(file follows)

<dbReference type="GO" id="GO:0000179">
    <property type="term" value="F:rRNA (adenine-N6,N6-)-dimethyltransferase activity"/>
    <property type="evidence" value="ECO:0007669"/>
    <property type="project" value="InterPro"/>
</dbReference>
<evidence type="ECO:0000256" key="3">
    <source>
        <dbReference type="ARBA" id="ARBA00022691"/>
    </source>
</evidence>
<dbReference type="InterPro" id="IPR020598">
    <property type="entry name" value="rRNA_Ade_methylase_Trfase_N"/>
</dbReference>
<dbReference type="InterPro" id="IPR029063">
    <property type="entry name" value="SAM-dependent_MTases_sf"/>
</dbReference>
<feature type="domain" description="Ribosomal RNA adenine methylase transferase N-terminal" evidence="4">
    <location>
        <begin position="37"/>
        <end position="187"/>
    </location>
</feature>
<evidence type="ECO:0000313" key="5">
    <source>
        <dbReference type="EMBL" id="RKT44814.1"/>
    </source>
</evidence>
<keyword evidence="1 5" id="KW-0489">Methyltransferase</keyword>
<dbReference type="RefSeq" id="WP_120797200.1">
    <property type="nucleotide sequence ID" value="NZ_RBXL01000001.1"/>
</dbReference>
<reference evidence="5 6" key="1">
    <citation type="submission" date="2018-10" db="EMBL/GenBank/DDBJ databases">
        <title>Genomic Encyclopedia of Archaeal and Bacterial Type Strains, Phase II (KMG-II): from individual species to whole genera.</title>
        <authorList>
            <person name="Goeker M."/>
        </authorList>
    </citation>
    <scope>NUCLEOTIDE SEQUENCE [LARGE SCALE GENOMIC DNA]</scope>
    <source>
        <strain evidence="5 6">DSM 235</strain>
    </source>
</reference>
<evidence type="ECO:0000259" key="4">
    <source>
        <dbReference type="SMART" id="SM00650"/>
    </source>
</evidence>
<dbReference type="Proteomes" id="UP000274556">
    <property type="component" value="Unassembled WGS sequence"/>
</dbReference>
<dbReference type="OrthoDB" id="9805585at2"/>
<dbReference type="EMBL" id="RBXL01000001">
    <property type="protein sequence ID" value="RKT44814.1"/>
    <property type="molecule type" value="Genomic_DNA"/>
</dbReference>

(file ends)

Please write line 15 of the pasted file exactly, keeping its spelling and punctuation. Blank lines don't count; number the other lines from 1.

    <property type="entry name" value="SAM-dependent_MTases_sf"/>